Steven Salaita was fired from his position as associate professor in the American Indian Studies program at the University of Illinois at Urbana-Champaign (UIUC) apparently over views critical of Israel, especially its current massacre in Gaza.
Meanwhile, Cary Nelson, former president of the American Association of University Professors (AAUP), who has publicly supported the university’s decision to remove Salaita, gave frank comments to The Electronic Intifada revealing the extent of his own pro-Israel views.
Nelson acknowledged that he had been monitoring Salaita’s social media use for months.
This indicates Salaita may be the victim of a retaliation campaign. Salaita is the author ofIsrael’s Dead Soul and The Uncultured Wars, Arabs, Muslims and the Poverty of Liberal Thought, as well as a contributor to a number of publications including Salon and The Electronic Intifada.
He was a prominent campaigner for the American Studies Association’s decision to boycott Israeli academic institutions last December.
In May, Salaita wrote a post for The Electronic Intifada called “How to practice BDS in academe.”
Fired not “revoked”
This morning, Inside Higher Ed reported that Salaita had merely had a job offer “revoked.”
Salaita was “recently informed by Chancellor Phyllis Wise that the appointment would not go to the university’s board, and that he did not have a job to come to in Illinois, according to two sources with knowledge of the situation,” Inside Higher Ed said.
“The sources familiar with the university’s decision say that concern grew over the tone of [Salaita’s] comments on Twitter about Israel’s policies in Gaza,” it added.
Neither the university nor Salaita have commented on the matter. Salaita did not respond to requests for comment.
But a source with close knowledge of the situation, who asked not to be named because they were not authorized to speak publicly, disputed Inside Higher Ed’s version. The source told The Electronic Intifada that Salaita had actually been “fired.”
The source said they had seen documentation indicating that Salaita’s appointment had been through all the ordinary procedures for hiring faculty, up to and including the scheduling of new faculty orientation.
Salaita had already resigned from his position as associate professor of English at Virginia Tech, according to Inside Higher Ed. It would not make sense for Salaita to resign from a secure position without already having been fully and properly hired to a new one.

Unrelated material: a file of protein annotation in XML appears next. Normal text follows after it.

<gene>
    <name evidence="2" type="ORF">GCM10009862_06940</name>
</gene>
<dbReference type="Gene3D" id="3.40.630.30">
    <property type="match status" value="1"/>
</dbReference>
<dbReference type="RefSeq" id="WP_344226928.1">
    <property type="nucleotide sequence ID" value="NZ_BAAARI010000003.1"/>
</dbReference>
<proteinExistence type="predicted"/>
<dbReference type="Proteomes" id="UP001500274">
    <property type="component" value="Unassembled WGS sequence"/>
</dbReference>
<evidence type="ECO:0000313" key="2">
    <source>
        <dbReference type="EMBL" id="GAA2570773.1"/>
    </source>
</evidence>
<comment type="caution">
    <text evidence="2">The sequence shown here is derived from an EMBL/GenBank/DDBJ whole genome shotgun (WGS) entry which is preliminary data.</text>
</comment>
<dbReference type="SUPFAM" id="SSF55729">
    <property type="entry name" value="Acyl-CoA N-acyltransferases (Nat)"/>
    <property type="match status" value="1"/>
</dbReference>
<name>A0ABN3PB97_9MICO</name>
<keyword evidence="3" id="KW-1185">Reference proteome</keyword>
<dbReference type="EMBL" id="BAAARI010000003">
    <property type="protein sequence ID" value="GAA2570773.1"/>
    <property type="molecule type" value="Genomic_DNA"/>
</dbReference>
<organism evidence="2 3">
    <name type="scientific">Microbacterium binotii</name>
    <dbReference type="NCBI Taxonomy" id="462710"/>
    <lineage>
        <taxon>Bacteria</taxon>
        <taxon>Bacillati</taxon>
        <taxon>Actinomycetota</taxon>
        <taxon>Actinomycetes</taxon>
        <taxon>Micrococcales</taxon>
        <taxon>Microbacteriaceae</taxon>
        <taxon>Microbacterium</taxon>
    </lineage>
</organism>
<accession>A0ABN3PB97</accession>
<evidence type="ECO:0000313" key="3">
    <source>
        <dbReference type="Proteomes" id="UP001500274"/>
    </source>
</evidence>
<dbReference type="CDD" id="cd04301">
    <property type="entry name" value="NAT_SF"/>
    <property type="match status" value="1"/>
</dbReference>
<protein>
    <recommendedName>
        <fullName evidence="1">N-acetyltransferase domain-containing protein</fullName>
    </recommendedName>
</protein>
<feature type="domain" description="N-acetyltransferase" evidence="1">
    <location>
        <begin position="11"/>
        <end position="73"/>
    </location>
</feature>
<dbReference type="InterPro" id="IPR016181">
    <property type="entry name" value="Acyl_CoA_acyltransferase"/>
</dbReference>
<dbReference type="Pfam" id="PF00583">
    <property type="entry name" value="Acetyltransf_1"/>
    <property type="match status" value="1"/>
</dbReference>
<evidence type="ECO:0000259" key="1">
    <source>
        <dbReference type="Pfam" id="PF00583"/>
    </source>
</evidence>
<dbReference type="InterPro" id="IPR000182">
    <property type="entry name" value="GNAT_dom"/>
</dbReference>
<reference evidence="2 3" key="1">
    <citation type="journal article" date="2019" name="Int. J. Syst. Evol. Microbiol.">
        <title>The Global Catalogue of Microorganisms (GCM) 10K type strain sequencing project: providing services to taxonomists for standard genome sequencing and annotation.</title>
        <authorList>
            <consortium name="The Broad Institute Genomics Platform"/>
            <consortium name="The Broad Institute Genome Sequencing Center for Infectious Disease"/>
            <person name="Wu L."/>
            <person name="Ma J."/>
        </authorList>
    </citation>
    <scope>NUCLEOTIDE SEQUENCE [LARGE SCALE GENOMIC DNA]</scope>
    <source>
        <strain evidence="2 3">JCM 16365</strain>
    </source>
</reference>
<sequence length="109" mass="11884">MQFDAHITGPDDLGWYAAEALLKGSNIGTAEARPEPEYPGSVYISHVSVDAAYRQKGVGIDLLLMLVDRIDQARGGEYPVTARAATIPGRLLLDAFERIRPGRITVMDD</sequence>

Even though Inside Higher Ed’s sources say the opposite, the publication’s own analysis supports The Electronic Intifada’s reporting that Salaita has actually been fired.
“As recently as two weeks ago, the university confirmed to reporters that he [Salaita] was coming,” Inside Higher Ed reported. “The university also declined to answer questions about how rare it is for such appointments to fall through at this stage.”
Salaita’s exact status at the university is likely to be important to the outcome of his case.
If a job offer was merely “revoked,” as Inside Higher Ed’s sources claim, then Salaita would likely have far fewer protections than if he had already been hired, and then fired.
Opponents of Palestinian rights are already seizing on this distinction to spin and legitimize the decision to remove Salaita for his opinions expressed in public forums.
According to Inside Higher Ed, AAUP past president Cary Nelson, who is also an English professor at University of Illinois at Urbana-Champaign, said that “it was legitimate – at the point of hiring – to consider issues of civility and collegiality. In this case, [Nelson] said, that would lead him to oppose Salaita’s appointment.”
Nelson’s views are important because his former role at AAUP means he is often cited as an authority on academic freedom issues, though his own anti-Palestinian biases are rarely examined.
In a telephone interview with The Electronic Intifada from his Urbana-Champaign home, Nelson went even further, claiming that Salaita’s supposed social media transgressions “are more serious than collegiality and civility.”
Nelson accused Salaita of “incitement to violence” for retweeting a tweet by another Twitter user, stating: “Jeffrey goldberg’s story should have ended at the pointy end of a shiv.”
Goldberg, a former Israeli prison guard who participated in and helped cover up the torture and abuse of Palestinian prisoners, and now a writer for The Atlantic, is one of the most prominent defenders of Israel’s bombardment that has killed more than one in every one thousand Palestinians in Gaza over the last month.
While Salaita is known for an acerbic sense of humor – a likely reason he would have retweeted the tweet – it is an oft-stated norm of Twitter that “a retweet does not equal an endorsement.”
When pressed, Nelson could provide no example of any tweet written by Salaita that “incited violence.”
Nelson acknowledged, however, that he has been closely monitoring Salaita’s Twitter account for months. “There are scores of tweets. I have screen captures,” he said. “The total effect seems to me to cross a line.”